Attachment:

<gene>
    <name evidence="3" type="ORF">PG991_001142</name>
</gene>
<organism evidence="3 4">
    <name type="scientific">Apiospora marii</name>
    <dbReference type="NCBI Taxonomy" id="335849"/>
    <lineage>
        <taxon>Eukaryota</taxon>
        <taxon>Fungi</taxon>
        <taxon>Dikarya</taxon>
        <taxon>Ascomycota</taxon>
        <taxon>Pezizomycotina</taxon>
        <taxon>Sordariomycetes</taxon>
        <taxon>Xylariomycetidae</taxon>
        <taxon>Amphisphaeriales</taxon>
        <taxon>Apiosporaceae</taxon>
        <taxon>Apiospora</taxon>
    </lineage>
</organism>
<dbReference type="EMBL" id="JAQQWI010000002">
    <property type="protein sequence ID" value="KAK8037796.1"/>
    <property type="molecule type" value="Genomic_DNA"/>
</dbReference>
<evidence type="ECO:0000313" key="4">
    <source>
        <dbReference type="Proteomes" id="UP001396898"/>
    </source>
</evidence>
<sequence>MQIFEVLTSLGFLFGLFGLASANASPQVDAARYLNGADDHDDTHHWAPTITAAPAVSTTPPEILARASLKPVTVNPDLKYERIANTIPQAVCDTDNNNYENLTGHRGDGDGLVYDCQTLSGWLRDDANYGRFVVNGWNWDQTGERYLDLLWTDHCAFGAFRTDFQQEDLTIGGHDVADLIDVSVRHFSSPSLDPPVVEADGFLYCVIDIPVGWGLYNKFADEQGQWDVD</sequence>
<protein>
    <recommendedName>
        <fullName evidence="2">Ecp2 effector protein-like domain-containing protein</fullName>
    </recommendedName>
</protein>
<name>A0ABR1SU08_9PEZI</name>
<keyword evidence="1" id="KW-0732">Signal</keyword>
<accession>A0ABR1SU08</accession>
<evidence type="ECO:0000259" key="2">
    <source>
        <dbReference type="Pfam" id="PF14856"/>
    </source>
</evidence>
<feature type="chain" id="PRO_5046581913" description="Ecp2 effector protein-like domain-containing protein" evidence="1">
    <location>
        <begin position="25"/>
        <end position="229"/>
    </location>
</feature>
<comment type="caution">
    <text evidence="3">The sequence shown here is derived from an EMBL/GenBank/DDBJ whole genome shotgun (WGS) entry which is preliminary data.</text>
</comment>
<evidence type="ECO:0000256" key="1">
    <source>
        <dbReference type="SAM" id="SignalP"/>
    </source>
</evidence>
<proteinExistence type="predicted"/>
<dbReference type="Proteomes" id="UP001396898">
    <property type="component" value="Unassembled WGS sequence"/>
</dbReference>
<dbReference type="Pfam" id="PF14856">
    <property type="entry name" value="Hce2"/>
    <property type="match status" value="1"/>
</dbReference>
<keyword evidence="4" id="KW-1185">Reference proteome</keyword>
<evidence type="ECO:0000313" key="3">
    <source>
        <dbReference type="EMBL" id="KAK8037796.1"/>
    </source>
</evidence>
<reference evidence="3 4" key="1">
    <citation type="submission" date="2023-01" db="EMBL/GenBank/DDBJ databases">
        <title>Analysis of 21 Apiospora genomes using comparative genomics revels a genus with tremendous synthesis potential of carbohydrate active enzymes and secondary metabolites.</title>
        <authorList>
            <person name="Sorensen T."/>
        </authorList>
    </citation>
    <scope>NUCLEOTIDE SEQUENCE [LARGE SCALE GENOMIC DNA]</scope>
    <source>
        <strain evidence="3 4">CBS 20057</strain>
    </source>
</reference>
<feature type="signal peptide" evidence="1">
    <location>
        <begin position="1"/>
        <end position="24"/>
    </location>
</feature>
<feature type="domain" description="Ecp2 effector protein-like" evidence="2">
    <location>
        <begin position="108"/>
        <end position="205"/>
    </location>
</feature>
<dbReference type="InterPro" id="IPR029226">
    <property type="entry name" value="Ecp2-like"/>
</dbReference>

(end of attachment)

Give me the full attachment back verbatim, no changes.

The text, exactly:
<gene>
    <name evidence="3" type="ORF">PG991_001142</name>
</gene>
<organism evidence="3 4">
    <name type="scientific">Apiospora marii</name>
    <dbReference type="NCBI Taxonomy" id="335849"/>
    <lineage>
        <taxon>Eukaryota</taxon>
        <taxon>Fungi</taxon>
        <taxon>Dikarya</taxon>
        <taxon>Ascomycota</taxon>
        <taxon>Pezizomycotina</taxon>
        <taxon>Sordariomycetes</taxon>
        <taxon>Xylariomycetidae</taxon>
        <taxon>Amphisphaeriales</taxon>
        <taxon>Apiosporaceae</taxon>
        <taxon>Apiospora</taxon>
    </lineage>
</organism>
<dbReference type="EMBL" id="JAQQWI010000002">
    <property type="protein sequence ID" value="KAK8037796.1"/>
    <property type="molecule type" value="Genomic_DNA"/>
</dbReference>
<evidence type="ECO:0000313" key="4">
    <source>
        <dbReference type="Proteomes" id="UP001396898"/>
    </source>
</evidence>
<sequence>MQIFEVLTSLGFLFGLFGLASANASPQVDAARYLNGADDHDDTHHWAPTITAAPAVSTTPPEILARASLKPVTVNPDLKYERIANTIPQAVCDTDNNNYENLTGHRGDGDGLVYDCQTLSGWLRDDANYGRFVVNGWNWDQTGERYLDLLWTDHCAFGAFRTDFQQEDLTIGGHDVADLIDVSVRHFSSPSLDPPVVEADGFLYCVIDIPVGWGLYNKFADEQGQWDVD</sequence>
<protein>
    <recommendedName>
        <fullName evidence="2">Ecp2 effector protein-like domain-containing protein</fullName>
    </recommendedName>
</protein>
<name>A0ABR1SU08_9PEZI</name>
<keyword evidence="1" id="KW-0732">Signal</keyword>
<accession>A0ABR1SU08</accession>
<evidence type="ECO:0000259" key="2">
    <source>
        <dbReference type="Pfam" id="PF14856"/>
    </source>
</evidence>
<feature type="chain" id="PRO_5046581913" description="Ecp2 effector protein-like domain-containing protein" evidence="1">
    <location>
        <begin position="25"/>
        <end position="229"/>
    </location>
</feature>
<comment type="caution">
    <text evidence="3">The sequence shown here is derived from an EMBL/GenBank/DDBJ whole genome shotgun (WGS) entry which is preliminary data.</text>
</comment>
<evidence type="ECO:0000256" key="1">
    <source>
        <dbReference type="SAM" id="SignalP"/>
    </source>
</evidence>
<proteinExistence type="predicted"/>
<dbReference type="Proteomes" id="UP001396898">
    <property type="component" value="Unassembled WGS sequence"/>
</dbReference>
<dbReference type="Pfam" id="PF14856">
    <property type="entry name" value="Hce2"/>
    <property type="match status" value="1"/>
</dbReference>
<keyword evidence="4" id="KW-1185">Reference proteome</keyword>
<evidence type="ECO:0000313" key="3">
    <source>
        <dbReference type="EMBL" id="KAK8037796.1"/>
    </source>
</evidence>
<reference evidence="3 4" key="1">
    <citation type="submission" date="2023-01" db="EMBL/GenBank/DDBJ databases">
        <title>Analysis of 21 Apiospora genomes using comparative genomics revels a genus with tremendous synthesis potential of carbohydrate active enzymes and secondary metabolites.</title>
        <authorList>
            <person name="Sorensen T."/>
        </authorList>
    </citation>
    <scope>NUCLEOTIDE SEQUENCE [LARGE SCALE GENOMIC DNA]</scope>
    <source>
        <strain evidence="3 4">CBS 20057</strain>
    </source>
</reference>
<feature type="signal peptide" evidence="1">
    <location>
        <begin position="1"/>
        <end position="24"/>
    </location>
</feature>
<feature type="domain" description="Ecp2 effector protein-like" evidence="2">
    <location>
        <begin position="108"/>
        <end position="205"/>
    </location>
</feature>
<dbReference type="InterPro" id="IPR029226">
    <property type="entry name" value="Ecp2-like"/>
</dbReference>